I cut up some strips of paper, rolled them around a skewer gluing along the way with gel medium (thin layer), then rolled around on a clear embossing ink pad, then dipped in UTEE (Ultra-thick embossing enamel - available at Hobby Lobby or Michael's in the scrapbooking section). Then heat with a heat gun, watch them turn glossy and beautiful, then maybe dip them a few more times if you want more of a high-gloss finish - then you can sprinkle on some Pearl-Ex, some fine mica, some tiny beads, wrap with fibers, experiment and have fun with what you have - anything goes!!

These are a few I took a bit further - I plan to use these as charms on journals or jewelry, so I added beads to each end and put them on a metal head pin and wrapped additional wire and created a loop for attaching them more easily to things later.

February 5, 2010

1,000 Artist Trading Cards: Innovative and Inspired Mixed Media ATCs

It seemed like so long ago that I made some little ATCs for submission to Cloth, Paper, Scissors - they were having a display at the Chicago International Quilt show, and a couple of mine were chosen from the display for the book:
"1,000 Artist Trading Cards: Innovative and Inspired Mixed Media ATCs" by Patricia Bolton.
I got to meet Pokey very briefly, and it was very inspiring to be included in this book. At that time I was still married and so my last name was "Fillman" but well, I'm proud becuase it is the only thing I've been published for so far. I don't even have images of the cards I submitted for this project - I'm so ashamed to say - as my old blog was wiped away when I quit blogging for a few years. Anyway, as I've been thinking about my connection to the rest of the art world, it's a little bit of inspiration for me to look back and remember the excitement of being included in such a project.  So, because I LOVE ATCs and their scale - making for quick projects and a great way to try out new techniques - I wanted to post the book for anyone who might be curious about it. Enjoy!!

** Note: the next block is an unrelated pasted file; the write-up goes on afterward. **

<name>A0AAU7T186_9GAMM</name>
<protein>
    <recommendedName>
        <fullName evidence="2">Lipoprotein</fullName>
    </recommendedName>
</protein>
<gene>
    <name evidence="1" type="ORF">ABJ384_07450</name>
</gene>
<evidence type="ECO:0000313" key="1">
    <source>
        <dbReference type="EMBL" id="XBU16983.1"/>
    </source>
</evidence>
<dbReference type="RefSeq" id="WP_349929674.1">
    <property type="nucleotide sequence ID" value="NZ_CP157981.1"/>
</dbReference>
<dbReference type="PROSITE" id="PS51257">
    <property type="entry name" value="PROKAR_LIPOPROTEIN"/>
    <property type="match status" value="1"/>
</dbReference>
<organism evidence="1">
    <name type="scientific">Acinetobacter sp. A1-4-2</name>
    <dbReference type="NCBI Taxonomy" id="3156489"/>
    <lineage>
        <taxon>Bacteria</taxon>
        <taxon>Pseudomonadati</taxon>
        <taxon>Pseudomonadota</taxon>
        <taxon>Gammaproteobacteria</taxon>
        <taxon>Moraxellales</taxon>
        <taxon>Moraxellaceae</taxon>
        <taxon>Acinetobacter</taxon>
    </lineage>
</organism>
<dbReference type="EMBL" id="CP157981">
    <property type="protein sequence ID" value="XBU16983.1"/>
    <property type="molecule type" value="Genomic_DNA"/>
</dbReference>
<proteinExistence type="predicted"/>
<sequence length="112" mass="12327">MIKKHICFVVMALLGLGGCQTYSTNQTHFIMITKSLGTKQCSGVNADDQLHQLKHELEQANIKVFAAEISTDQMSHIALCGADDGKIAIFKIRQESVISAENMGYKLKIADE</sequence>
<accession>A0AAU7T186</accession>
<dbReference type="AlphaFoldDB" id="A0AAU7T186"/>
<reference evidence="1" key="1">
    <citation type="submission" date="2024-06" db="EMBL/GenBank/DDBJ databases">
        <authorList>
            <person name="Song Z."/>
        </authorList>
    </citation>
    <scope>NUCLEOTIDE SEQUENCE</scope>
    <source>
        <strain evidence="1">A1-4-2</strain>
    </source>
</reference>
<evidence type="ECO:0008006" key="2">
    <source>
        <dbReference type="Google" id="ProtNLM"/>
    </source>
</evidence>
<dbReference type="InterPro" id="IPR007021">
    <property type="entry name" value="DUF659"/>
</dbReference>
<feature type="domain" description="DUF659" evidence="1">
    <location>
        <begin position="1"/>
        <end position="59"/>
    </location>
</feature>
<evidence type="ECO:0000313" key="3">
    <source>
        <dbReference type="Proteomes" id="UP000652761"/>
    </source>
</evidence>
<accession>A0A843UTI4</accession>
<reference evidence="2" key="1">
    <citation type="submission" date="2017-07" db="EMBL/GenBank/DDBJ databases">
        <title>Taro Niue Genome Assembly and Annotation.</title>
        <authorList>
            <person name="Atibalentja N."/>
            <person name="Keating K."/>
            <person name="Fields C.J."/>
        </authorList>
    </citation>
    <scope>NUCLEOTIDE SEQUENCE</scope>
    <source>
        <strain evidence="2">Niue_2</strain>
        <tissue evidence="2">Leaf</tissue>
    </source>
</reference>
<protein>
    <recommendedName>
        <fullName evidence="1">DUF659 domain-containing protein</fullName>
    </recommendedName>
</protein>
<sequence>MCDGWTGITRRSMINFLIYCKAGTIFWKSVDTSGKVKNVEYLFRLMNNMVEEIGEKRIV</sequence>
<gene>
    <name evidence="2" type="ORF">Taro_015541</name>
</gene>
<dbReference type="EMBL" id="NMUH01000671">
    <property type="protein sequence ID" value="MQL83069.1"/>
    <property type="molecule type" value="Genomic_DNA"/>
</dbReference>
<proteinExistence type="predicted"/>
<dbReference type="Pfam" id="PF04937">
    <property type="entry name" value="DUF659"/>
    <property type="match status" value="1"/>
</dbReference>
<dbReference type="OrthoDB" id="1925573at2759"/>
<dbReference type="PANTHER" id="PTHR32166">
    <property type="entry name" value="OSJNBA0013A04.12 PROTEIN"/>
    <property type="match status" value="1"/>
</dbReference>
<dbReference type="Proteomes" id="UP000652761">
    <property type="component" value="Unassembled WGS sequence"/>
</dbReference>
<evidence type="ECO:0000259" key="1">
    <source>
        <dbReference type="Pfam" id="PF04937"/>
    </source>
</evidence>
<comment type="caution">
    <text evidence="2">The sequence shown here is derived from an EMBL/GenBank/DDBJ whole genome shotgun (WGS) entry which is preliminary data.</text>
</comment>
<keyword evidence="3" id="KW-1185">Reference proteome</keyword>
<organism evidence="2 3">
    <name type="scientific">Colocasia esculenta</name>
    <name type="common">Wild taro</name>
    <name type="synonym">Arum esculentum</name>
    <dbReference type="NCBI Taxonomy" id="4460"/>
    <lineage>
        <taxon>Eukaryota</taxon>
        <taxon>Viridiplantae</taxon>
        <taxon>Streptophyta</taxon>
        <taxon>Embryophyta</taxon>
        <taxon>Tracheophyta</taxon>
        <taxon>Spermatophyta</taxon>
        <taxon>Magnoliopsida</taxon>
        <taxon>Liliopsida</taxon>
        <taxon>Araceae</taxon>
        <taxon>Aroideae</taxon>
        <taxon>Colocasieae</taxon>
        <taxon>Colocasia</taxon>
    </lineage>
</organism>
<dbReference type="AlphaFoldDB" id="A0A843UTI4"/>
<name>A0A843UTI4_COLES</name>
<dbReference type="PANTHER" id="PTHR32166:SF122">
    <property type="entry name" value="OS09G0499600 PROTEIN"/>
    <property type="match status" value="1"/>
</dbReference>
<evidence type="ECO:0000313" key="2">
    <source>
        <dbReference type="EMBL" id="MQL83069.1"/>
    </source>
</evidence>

February 4, 2010

For Mom - Iris Art Quilt

This is an art quilt I'm working on for my mom. She loves Iris flowers!!
It started with a pattern I found online here:

Sindy Rodenmayer's Pattern

The pattern was only for a 16 1/2" block, but then I added longer stems...and a vase...and a background, and a border...now it is enormous. I appliqued the pieces, then added beaded and silk ribbon embellishment, chose the fabrics for the background, border and backing. Now I just need to do the quilting and the construction - which is where I might seek a little help! I'm too afraid to "mess it up" at the point. But, I wanted to show the quilt so far, the UFO that it is.


So I searched through about 500 sites to find patterns for potholders - then ended up just making my own versions. I wanted to work with some fabric in bright colors I wouldn't normally use - and need little gifties for people : ) Perfect solution to break in the new sewing machine!

February 3, 2010

Fabric Paper

Samples of Fabric Paper that I created - great fun - a couple of years ago. These are long gone...I made them then never did anything with them, then sold them on eBay (now regretful!!) - before I realized they would become a very popular component of art quilts - at least I saved the photos - maybe I'll do something digital with them?

Organize Fibers with Laminate Sample Cards!

Really quickly, I wanted to post how I made the laminate cards for organizing - or giving - the most special little fibers and lace and beaded trims. You know, the ones you only have a few sparse strands of and you want to keep forever? Your favorite samples of wonderful hand-dyed, sparkly-edged, slightly crinkled ribbons will look perfect on these!! Easy to do, and looks amazing.